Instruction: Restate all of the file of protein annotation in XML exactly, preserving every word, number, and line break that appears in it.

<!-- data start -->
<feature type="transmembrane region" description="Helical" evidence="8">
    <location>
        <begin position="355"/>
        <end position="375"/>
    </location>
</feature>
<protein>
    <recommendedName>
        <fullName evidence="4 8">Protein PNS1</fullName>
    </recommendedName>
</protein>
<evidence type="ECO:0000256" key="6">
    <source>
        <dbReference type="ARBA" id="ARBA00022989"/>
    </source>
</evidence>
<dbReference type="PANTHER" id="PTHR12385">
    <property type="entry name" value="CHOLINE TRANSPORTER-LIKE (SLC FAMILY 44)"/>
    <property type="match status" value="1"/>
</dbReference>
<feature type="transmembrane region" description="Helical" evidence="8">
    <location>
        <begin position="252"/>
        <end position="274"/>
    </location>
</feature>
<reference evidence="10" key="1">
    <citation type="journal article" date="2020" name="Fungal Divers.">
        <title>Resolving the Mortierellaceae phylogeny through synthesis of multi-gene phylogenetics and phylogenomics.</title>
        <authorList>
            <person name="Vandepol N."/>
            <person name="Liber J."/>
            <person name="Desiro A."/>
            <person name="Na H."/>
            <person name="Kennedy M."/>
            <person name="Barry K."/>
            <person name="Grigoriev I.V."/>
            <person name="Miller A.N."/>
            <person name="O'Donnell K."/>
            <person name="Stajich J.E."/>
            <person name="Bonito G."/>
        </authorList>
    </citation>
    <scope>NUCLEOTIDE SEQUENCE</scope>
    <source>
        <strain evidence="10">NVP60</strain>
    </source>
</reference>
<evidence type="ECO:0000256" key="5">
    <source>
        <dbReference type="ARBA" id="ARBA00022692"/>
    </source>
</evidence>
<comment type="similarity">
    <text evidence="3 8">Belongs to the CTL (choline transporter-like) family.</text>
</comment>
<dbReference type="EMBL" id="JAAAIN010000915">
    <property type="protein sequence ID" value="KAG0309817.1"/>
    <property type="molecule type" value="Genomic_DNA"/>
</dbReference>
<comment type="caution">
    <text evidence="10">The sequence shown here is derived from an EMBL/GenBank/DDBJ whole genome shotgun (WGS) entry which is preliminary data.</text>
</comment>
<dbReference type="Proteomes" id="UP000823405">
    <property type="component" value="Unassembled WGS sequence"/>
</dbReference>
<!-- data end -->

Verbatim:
<feature type="transmembrane region" description="Helical" evidence="8">
    <location>
        <begin position="355"/>
        <end position="375"/>
    </location>
</feature>
<protein>
    <recommendedName>
        <fullName evidence="4 8">Protein PNS1</fullName>
    </recommendedName>
</protein>
<evidence type="ECO:0000256" key="6">
    <source>
        <dbReference type="ARBA" id="ARBA00022989"/>
    </source>
</evidence>
<dbReference type="PANTHER" id="PTHR12385">
    <property type="entry name" value="CHOLINE TRANSPORTER-LIKE (SLC FAMILY 44)"/>
    <property type="match status" value="1"/>
</dbReference>
<feature type="transmembrane region" description="Helical" evidence="8">
    <location>
        <begin position="252"/>
        <end position="274"/>
    </location>
</feature>
<reference evidence="10" key="1">
    <citation type="journal article" date="2020" name="Fungal Divers.">
        <title>Resolving the Mortierellaceae phylogeny through synthesis of multi-gene phylogenetics and phylogenomics.</title>
        <authorList>
            <person name="Vandepol N."/>
            <person name="Liber J."/>
            <person name="Desiro A."/>
            <person name="Na H."/>
            <person name="Kennedy M."/>
            <person name="Barry K."/>
            <person name="Grigoriev I.V."/>
            <person name="Miller A.N."/>
            <person name="O'Donnell K."/>
            <person name="Stajich J.E."/>
            <person name="Bonito G."/>
        </authorList>
    </citation>
    <scope>NUCLEOTIDE SEQUENCE</scope>
    <source>
        <strain evidence="10">NVP60</strain>
    </source>
</reference>
<evidence type="ECO:0000256" key="5">
    <source>
        <dbReference type="ARBA" id="ARBA00022692"/>
    </source>
</evidence>
<comment type="similarity">
    <text evidence="3 8">Belongs to the CTL (choline transporter-like) family.</text>
</comment>
<dbReference type="EMBL" id="JAAAIN010000915">
    <property type="protein sequence ID" value="KAG0309817.1"/>
    <property type="molecule type" value="Genomic_DNA"/>
</dbReference>
<comment type="caution">
    <text evidence="10">The sequence shown here is derived from an EMBL/GenBank/DDBJ whole genome shotgun (WGS) entry which is preliminary data.</text>
</comment>
<dbReference type="Proteomes" id="UP000823405">
    <property type="component" value="Unassembled WGS sequence"/>
</dbReference>